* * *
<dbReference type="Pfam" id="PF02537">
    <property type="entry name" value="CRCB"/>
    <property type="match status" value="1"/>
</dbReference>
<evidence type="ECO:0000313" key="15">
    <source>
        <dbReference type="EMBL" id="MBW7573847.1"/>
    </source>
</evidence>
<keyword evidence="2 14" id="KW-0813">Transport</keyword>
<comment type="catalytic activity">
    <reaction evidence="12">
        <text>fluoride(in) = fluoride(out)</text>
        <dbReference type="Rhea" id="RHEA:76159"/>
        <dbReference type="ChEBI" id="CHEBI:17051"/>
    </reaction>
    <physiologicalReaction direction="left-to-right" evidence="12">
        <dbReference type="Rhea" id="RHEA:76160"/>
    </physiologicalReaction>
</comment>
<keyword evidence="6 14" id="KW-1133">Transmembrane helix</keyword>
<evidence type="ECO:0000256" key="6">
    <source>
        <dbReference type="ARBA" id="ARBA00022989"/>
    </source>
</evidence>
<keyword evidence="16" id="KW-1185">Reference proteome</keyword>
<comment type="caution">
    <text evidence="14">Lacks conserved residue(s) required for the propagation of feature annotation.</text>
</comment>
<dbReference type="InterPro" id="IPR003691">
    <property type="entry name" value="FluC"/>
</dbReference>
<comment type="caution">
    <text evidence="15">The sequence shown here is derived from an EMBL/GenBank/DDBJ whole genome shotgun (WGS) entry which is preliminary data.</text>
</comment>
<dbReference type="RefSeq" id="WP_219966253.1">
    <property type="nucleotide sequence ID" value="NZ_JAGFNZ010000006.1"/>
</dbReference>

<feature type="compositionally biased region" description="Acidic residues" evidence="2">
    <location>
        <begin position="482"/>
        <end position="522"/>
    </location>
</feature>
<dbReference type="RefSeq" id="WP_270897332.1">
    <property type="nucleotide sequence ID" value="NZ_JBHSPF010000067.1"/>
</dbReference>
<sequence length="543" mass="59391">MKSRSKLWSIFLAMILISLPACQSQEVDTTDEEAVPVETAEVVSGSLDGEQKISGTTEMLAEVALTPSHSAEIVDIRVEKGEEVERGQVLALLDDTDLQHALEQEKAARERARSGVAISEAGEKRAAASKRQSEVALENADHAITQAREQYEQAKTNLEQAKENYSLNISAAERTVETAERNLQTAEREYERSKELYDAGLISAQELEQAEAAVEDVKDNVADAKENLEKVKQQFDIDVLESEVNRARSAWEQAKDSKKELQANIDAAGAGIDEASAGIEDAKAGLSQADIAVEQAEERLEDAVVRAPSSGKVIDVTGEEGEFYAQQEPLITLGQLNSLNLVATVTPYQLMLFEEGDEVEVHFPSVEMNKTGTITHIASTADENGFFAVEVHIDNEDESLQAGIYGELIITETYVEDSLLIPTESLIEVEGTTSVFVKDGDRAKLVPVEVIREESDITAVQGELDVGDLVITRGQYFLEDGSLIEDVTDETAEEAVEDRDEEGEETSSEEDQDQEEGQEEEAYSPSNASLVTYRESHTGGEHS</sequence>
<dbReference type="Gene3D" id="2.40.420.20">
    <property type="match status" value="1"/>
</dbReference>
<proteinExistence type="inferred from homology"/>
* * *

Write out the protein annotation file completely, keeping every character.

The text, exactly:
<dbReference type="Pfam" id="PF02537">
    <property type="entry name" value="CRCB"/>
    <property type="match status" value="1"/>
</dbReference>
<evidence type="ECO:0000313" key="15">
    <source>
        <dbReference type="EMBL" id="MBW7573847.1"/>
    </source>
</evidence>
<keyword evidence="2 14" id="KW-0813">Transport</keyword>
<comment type="catalytic activity">
    <reaction evidence="12">
        <text>fluoride(in) = fluoride(out)</text>
        <dbReference type="Rhea" id="RHEA:76159"/>
        <dbReference type="ChEBI" id="CHEBI:17051"/>
    </reaction>
    <physiologicalReaction direction="left-to-right" evidence="12">
        <dbReference type="Rhea" id="RHEA:76160"/>
    </physiologicalReaction>
</comment>
<keyword evidence="6 14" id="KW-1133">Transmembrane helix</keyword>
<evidence type="ECO:0000256" key="6">
    <source>
        <dbReference type="ARBA" id="ARBA00022989"/>
    </source>
</evidence>
<keyword evidence="16" id="KW-1185">Reference proteome</keyword>
<comment type="caution">
    <text evidence="14">Lacks conserved residue(s) required for the propagation of feature annotation.</text>
</comment>
<dbReference type="InterPro" id="IPR003691">
    <property type="entry name" value="FluC"/>
</dbReference>
<comment type="caution">
    <text evidence="15">The sequence shown here is derived from an EMBL/GenBank/DDBJ whole genome shotgun (WGS) entry which is preliminary data.</text>
</comment>
<dbReference type="RefSeq" id="WP_219966253.1">
    <property type="nucleotide sequence ID" value="NZ_JAGFNZ010000006.1"/>
</dbReference>

<feature type="compositionally biased region" description="Acidic residues" evidence="2">
    <location>
        <begin position="482"/>
        <end position="522"/>
    </location>
</feature>
<dbReference type="RefSeq" id="WP_270897332.1">
    <property type="nucleotide sequence ID" value="NZ_JBHSPF010000067.1"/>
</dbReference>
<sequence length="543" mass="59391">MKSRSKLWSIFLAMILISLPACQSQEVDTTDEEAVPVETAEVVSGSLDGEQKISGTTEMLAEVALTPSHSAEIVDIRVEKGEEVERGQVLALLDDTDLQHALEQEKAARERARSGVAISEAGEKRAAASKRQSEVALENADHAITQAREQYEQAKTNLEQAKENYSLNISAAERTVETAERNLQTAEREYERSKELYDAGLISAQELEQAEAAVEDVKDNVADAKENLEKVKQQFDIDVLESEVNRARSAWEQAKDSKKELQANIDAAGAGIDEASAGIEDAKAGLSQADIAVEQAEERLEDAVVRAPSSGKVIDVTGEEGEFYAQQEPLITLGQLNSLNLVATVTPYQLMLFEEGDEVEVHFPSVEMNKTGTITHIASTADENGFFAVEVHIDNEDESLQAGIYGELIITETYVEDSLLIPTESLIEVEGTTSVFVKDGDRAKLVPVEVIREESDITAVQGELDVGDLVITRGQYFLEDGSLIEDVTDETAEEAVEDRDEEGEETSSEEDQDQEEGQEEEAYSPSNASLVTYRESHTGGEHS</sequence>
<dbReference type="Gene3D" id="2.40.420.20">
    <property type="match status" value="1"/>
</dbReference>
<proteinExistence type="inferred from homology"/>